I assume the following:

  • A lawyer employed by the Government of Canada (GC) has an attorney-client relationship with GC.
  • The "attorney" is the lawyer, the "client" is "Government of Canada".
  • The lawyer owes GC the duty of loyalty.
  • The lawyer owes GC the duty of confidentiality.
  • The lawyer owes GC the duty of competence.
  • The 3 duties above have no "expiration" date, they survive the lawyer's employment by GC.

The questions:

  • It it possible for the lawyer to ever claim, following the event of his taking GC employment, that he does not have a relationship with GC ?
  • Is it possible for the lawyer's 3 duties to be nullified in some way? How?
  • Are there technical differences between a GC lawyer's professional obligations and any other (non GC) lawyer's ?
  • Can the GC expect that the fired / retired / resigned lawyer will continue to act in GC's interest, and not against GC's interest (assuming conflicts of interest are resolved via consent)?
  • Can the lawyer act against GC's interest, in some matter he has GC confidential info, but ethically justify it in some way (eg, sorry bro, retired / fired / resigned / other?).

In short, can it be said "Once a government lawyer, always a government lawyer"? Can the government expect this lawyer not to turn against it, under any circumstances in the future?

1 Answer 1


Some of your premises are not as absolute as you assume. See the provisions of the BC Law Society's Code of Professional Conduct, for example. The commentary to s. 3.4-2 ("Consent") anticipates that for sophisticated clients, like a government, consent may be implied to act in scenarios that would otherwise be considered a conflict of interest.

Even the somewhat more absolute restriction at s. 3.4-10 against acting against a former client does not apply to unrelated matters where the lawyer does not have any confidential information relevant to that matter.

The most absolute of the restrictions is that the lawyer can never disclose confidential information of the client's unless expressly or impliedly consented to (s. 3.3-1).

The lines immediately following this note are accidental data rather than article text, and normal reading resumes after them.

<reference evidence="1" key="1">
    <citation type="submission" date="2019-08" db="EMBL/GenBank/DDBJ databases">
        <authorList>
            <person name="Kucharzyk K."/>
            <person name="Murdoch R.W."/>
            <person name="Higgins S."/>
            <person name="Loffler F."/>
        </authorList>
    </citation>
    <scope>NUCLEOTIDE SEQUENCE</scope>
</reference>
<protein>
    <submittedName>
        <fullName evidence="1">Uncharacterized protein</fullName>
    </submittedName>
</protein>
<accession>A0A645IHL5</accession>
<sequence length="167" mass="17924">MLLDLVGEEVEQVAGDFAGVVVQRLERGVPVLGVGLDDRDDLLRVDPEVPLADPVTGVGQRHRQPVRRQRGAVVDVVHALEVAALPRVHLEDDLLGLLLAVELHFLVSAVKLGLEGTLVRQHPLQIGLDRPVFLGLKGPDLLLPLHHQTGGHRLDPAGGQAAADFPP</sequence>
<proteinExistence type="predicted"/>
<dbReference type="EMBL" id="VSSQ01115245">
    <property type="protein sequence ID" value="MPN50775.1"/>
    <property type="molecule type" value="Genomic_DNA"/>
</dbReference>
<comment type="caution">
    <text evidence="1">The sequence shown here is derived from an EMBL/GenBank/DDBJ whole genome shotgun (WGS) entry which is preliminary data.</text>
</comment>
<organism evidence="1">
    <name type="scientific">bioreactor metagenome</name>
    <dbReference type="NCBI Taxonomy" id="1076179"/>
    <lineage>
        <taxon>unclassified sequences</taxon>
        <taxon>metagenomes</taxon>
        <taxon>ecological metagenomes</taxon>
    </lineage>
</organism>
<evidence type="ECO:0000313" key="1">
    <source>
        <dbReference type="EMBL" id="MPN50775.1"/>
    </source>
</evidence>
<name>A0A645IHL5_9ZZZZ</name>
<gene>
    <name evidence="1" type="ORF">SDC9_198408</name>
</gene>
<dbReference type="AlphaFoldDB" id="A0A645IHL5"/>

Consistent with the above, the Canadian Bar Association suggests:

To avoid conflicts of interest, government lawyers who stop working for a public body should not act for a client who has a connection to any matter for which they had substantial responsibility prior to leaving office. Similarly, lawyers who acquire confidential information while holding public office should keep such information confidential after leaving their government role.

  • I think I may have asked the question poorly. I attempted to fix it. I appreciate your time, knowledge and insight @Jen Commented Sep 20, 2023 at 3:20
  • Does this mean that the 3 duties are permanent and cannot be nullified? Consent and non-possession of confidential info seem to be tools that help the lawyer perform his duties, but do nothing to absolve them. Thus, in a situation where consent is obtained, and relevant confidential info is in play, the duty of confidentiality applies for ever, as do the other two (loyalty, competence)? Commented Sep 20, 2023 at 13:22
  • Does this answer mean that the duty of loyalty cannot be ended/anulled, but there are workarounds like obtaining consent if there is a conflict of interest, and keeping confidential info confidential? Commented Sep 22, 2023 at 22:24

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